Feb 12, 2024 - Politics & Policy

Joint Chiefs chair defends "strong alliance" after Trump's NATO comments

Chairman of the Joint Chiefs of Staff General Charles Brown in Congress in November 2023.

Joint Chiefs of Staff Chair General Charles Brown in Congress. Photo: Anna Moneymaker/Getty Images

Joint Chiefs of Staff Chair Gen. Charles "CQ" Brown, Jr. told NBC News in an interview that the U.S.' credibility in its military alliances is "at stake" when asked to respond to former President Trump's recent comments on NATO.

Why it matters: Trump said at a South Carolina rally over the weekend he would not defend a NATO member against an attack by Russia if the country did not meet defensive spending levels obligated by the treat — and would "encourage" Moscow "to do whatever the hell they want" to such an ally.

What they're saying: "We have an alliance. We have a strong alliance," Brown told NBC News. "Matter of fact, this year is the 75th anniversary of NATO. "And I think we have a responsibility to uphold those alliances."

  • Brown noted that his comments didn't just apply to NATO but also to the other defense obligations the U.S. has around the world, such as its agreements with Japan, South Korea, Australia and New Zealand.
  • "U.S. credibility is at stake with each of our alliances and U.S. leadership is still needed, wanted, and watched," he added.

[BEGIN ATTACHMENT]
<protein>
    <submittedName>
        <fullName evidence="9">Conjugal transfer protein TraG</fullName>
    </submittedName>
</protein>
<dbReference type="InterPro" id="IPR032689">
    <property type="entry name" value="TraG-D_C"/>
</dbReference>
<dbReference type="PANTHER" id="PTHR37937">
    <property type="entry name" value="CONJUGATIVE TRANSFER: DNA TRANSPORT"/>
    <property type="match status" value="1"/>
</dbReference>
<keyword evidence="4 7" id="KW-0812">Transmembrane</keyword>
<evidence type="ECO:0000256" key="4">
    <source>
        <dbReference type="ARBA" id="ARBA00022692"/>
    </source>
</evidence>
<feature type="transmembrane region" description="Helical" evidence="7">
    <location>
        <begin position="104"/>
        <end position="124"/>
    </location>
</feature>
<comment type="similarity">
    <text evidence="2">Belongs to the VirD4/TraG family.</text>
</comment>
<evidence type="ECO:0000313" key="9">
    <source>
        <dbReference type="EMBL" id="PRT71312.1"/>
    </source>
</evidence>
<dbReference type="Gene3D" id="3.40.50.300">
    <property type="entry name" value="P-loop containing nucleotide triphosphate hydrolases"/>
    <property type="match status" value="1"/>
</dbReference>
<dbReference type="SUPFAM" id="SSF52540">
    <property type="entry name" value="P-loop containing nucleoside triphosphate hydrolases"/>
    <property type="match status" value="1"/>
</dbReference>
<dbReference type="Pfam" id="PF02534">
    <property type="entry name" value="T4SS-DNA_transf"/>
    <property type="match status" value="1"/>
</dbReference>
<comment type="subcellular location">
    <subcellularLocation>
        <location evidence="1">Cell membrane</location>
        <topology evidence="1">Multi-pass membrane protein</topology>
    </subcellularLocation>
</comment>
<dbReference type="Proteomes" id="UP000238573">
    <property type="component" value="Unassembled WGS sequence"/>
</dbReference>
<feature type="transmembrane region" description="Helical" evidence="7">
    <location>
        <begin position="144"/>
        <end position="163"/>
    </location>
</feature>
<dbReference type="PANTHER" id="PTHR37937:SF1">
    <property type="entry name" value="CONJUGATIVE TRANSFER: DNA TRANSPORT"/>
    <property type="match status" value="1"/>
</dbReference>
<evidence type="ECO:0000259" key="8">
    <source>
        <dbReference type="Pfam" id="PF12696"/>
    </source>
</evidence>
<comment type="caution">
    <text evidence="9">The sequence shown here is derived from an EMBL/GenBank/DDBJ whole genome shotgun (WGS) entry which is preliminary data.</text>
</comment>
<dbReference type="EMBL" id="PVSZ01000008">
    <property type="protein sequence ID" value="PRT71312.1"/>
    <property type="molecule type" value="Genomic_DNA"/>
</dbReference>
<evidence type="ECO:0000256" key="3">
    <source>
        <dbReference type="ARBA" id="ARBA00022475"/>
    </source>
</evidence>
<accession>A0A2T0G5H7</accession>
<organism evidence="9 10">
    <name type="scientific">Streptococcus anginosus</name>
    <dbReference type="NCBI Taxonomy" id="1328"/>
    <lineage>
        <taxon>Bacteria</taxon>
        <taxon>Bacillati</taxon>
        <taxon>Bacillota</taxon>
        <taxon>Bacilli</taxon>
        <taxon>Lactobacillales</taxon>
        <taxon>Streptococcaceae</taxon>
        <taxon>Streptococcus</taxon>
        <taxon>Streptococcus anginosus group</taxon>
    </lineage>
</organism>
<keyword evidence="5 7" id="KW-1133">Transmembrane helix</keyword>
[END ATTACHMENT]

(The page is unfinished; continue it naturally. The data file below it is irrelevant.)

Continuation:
The big picture: Trump for years has publicly and privately criticized other NATO members for not meeting defense spending requirements, but his comments on Saturday marked a departure from his former complaints by vowing to not uphold Article 5, the alliance's collective defense clause.

  • Not defending or providing military assistance to an attacked ally would violate a core tenet of the alliance: That all members will consider an attack against one an attack against all.
  • Throughout his administration, Trump on multiple occasions said he wanted to withdraw the U.S. from the alliance, which would effectively amount to destroying it, the New York Times reports.
  • The Senate passed legislation last year that would prevent a president from withdrawing the country from NATO without congressional approval, but there are several other ways Trump could undermine the treaty.
  • Doing so would harm other U.S. alliances while emboldening Russia, China and other governments with expansionist desires.

The interview airs tonight on NBC Nightly News with Lester Holt at 6:30 pm ET.

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